review by Janet I. Martineau
OK, first a word to the cast of “Sweeney Todd” at Saginaw’s Pit and Balcony Community Theatre. This review is not about you. You all did the very best you could under the circumstances, and your singing voices were stellar.
But your director, Michael Walling...WHAT was he thinking that resulted in turning this musical about madness into a muddled mess.
We LOVED Walling’s “Jesus Christ Superstar” interpretation that was unique and different. It succeeded, in our mind. But with “Sweeney,” which he labeled in a newspaper story as a stylized version purists might not like, yikes.
In its frantic race to get to the end there was no time allowed for nuances and inflections from the cast and thus no emotion. The majority of songs were sung with such a vicious rapidity and over-the-top volume that the words were unintelligible. (I had to explain the story to the woman sitting next to me.) The sound system, at least on opening night Friday, sounded like an echo transmission from outer space.
Then there was the set. What the heck was it trying to say. Those HUGE gears at the back were distracting and tended to swallow up the people in front of them. The half dozen noisily moving towers...toward the end we thought we would scream if the cast moved them one more time in an attempt to create an imaginary scene. And we did scream (internally) when during Daniel Taylor’s singing of the lovely ballad “Johanna,” one of the few quiet numbers, those towers started moving to set up the next scene. NEVER upstage an actor with a set piece.
Red wooden chairs.....really, do people routinely stand on chairs to sing...made us giggle. The little fog machine that couldn’t....TURN IT OFF. When the barber killed his victims and then each of them proceeded to stand up, take his or her chair, and walk off the stage...talk about destroying a moment. If the orchestra nearly outnumbers the cast count....well, guess who will win.
And why was it some of the cast members had British accents (it is set in England) but others not a hint?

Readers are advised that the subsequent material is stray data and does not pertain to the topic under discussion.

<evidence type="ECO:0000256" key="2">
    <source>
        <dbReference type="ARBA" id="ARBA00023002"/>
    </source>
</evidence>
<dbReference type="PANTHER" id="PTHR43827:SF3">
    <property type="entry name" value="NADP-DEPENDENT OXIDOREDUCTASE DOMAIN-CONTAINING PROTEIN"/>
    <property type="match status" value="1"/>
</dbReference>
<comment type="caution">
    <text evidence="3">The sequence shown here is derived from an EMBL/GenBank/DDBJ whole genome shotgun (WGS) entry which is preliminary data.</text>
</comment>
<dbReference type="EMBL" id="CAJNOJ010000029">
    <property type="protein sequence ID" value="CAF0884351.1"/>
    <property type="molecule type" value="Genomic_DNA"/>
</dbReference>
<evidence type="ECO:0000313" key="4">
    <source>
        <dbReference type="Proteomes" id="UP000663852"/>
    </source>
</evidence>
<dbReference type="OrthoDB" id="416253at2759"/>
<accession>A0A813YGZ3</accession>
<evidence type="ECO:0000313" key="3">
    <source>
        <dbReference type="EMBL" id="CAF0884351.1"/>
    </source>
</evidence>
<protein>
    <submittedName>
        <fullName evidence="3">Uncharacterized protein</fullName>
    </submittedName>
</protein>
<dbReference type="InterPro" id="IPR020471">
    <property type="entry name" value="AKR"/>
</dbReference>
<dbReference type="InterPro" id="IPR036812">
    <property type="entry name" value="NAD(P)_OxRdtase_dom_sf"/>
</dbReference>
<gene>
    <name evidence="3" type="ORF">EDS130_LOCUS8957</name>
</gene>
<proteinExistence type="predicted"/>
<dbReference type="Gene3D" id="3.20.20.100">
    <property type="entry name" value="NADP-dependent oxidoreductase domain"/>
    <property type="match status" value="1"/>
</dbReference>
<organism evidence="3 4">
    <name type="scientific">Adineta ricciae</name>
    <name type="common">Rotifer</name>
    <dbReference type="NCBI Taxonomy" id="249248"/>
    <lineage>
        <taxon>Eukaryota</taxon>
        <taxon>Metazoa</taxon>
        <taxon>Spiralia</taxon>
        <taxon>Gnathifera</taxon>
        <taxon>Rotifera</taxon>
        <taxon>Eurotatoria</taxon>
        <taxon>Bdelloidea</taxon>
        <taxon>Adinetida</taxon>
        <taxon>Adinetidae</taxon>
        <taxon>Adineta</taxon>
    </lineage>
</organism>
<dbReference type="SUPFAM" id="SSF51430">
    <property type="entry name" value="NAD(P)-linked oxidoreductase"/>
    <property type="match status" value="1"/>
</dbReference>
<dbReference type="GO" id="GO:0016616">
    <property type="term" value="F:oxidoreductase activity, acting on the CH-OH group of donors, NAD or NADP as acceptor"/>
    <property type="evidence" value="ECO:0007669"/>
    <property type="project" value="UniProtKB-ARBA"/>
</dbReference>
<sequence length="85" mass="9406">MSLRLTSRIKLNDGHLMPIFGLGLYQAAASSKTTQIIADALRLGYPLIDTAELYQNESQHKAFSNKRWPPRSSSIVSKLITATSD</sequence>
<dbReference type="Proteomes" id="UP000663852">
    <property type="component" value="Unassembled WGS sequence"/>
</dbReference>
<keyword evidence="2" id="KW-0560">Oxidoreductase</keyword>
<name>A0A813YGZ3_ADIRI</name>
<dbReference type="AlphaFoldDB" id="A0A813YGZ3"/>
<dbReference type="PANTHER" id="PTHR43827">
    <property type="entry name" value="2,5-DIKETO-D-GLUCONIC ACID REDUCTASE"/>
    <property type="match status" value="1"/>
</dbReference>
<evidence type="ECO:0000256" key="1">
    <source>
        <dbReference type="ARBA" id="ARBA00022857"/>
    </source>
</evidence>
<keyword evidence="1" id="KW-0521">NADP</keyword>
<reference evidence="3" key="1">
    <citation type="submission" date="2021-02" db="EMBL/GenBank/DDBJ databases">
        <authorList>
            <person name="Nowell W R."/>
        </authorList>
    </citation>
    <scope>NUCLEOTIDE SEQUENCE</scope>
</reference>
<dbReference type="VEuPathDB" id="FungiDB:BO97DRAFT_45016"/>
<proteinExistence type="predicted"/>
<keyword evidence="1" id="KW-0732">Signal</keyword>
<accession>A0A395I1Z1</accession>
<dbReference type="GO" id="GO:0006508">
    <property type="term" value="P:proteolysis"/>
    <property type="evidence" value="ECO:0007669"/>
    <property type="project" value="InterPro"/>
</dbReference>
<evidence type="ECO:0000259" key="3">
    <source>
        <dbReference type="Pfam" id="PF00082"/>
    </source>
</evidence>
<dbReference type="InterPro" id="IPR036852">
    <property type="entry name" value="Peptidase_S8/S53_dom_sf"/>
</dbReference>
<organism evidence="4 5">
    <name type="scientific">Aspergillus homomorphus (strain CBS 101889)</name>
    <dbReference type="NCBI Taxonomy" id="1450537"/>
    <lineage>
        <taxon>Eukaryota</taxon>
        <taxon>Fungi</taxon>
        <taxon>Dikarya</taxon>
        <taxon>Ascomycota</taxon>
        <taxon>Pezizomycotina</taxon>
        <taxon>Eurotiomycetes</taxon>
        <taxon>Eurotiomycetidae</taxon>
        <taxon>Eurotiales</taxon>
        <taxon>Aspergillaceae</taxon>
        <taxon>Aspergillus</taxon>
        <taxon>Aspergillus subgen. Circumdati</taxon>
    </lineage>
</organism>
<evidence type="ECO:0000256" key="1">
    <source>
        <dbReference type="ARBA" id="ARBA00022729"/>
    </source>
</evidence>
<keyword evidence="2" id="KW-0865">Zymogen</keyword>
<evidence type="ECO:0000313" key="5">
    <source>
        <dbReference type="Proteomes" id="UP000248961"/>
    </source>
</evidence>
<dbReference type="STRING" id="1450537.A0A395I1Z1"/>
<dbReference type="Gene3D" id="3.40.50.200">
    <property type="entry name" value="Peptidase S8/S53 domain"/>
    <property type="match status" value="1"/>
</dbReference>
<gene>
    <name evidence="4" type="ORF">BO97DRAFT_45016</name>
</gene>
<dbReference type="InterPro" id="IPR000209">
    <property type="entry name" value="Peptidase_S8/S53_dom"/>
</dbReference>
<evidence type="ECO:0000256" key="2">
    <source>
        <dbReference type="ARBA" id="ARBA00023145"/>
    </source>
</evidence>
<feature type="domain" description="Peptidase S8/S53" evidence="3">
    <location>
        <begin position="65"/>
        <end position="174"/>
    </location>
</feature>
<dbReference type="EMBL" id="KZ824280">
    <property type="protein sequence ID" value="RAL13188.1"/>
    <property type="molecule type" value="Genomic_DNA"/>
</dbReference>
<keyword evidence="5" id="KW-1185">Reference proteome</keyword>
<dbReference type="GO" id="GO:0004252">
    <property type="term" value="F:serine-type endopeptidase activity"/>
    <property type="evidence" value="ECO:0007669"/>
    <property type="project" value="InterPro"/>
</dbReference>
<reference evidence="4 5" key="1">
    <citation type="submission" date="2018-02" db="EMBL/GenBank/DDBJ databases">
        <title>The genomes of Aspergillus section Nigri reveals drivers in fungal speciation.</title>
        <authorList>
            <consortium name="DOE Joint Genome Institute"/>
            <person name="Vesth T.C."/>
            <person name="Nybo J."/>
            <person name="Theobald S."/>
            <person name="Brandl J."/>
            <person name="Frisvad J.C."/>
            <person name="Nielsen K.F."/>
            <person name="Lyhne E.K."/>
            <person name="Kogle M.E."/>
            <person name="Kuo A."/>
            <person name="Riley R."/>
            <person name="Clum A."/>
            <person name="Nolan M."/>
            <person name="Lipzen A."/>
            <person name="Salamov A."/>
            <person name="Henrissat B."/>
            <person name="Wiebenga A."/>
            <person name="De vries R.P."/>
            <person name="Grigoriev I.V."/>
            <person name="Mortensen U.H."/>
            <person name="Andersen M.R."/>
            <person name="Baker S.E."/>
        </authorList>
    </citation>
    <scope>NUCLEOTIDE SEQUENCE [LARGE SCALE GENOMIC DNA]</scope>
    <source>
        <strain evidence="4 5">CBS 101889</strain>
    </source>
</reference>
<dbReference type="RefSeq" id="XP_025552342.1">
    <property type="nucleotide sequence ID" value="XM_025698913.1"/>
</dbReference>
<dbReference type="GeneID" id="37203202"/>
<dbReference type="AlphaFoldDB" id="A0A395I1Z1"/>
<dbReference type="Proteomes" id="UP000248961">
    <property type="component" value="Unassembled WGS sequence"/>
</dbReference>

It was like Walling was saying “Sweeney Todd” is a dumb and horrible show and I am going to dis it; gonna turn it into a cartoon; gonna rob it of any humanity (and it DOES have humanity amid the carnage). If this is what stylized means, that a show is robbed of its humanity and any sense of detailing, then yuck.
But back to the cast.
Laura Peil somehow managed to triumph over most all of that in her lively performance as Mrs. Lovett, who turns the revengeful barber’s victims into best-selling meat pies. She speaks and sings with enough diction to save some of the play and displays at least some hint of being a human (albeit a sinister one).
Tony Serra in the lead role has a baritone voice to die for, and uses it well. But in the director’s apparent rush of this thing, his Sweeney Todd lacks any depth of character.
As for the rest of the cast, bravo for braving the super difficult Stephen Sondheim score. We can tell from the hints that are there, you did conquer its complexities, We also know most of you from other plays and what you are capable of as actors. You just got pushed under the speeding bus on this show.
And it could have been worse. We saw a “Sweeney Todd” in Detroit that had the cast members also the orchestra members -- each playing an instrument along with having to act and sing. What is it about this musical that makes directors want to mess with it?
We’ve also seen two more traditional productions...and to that we say, sometimes being a bit of a purist might be wiser.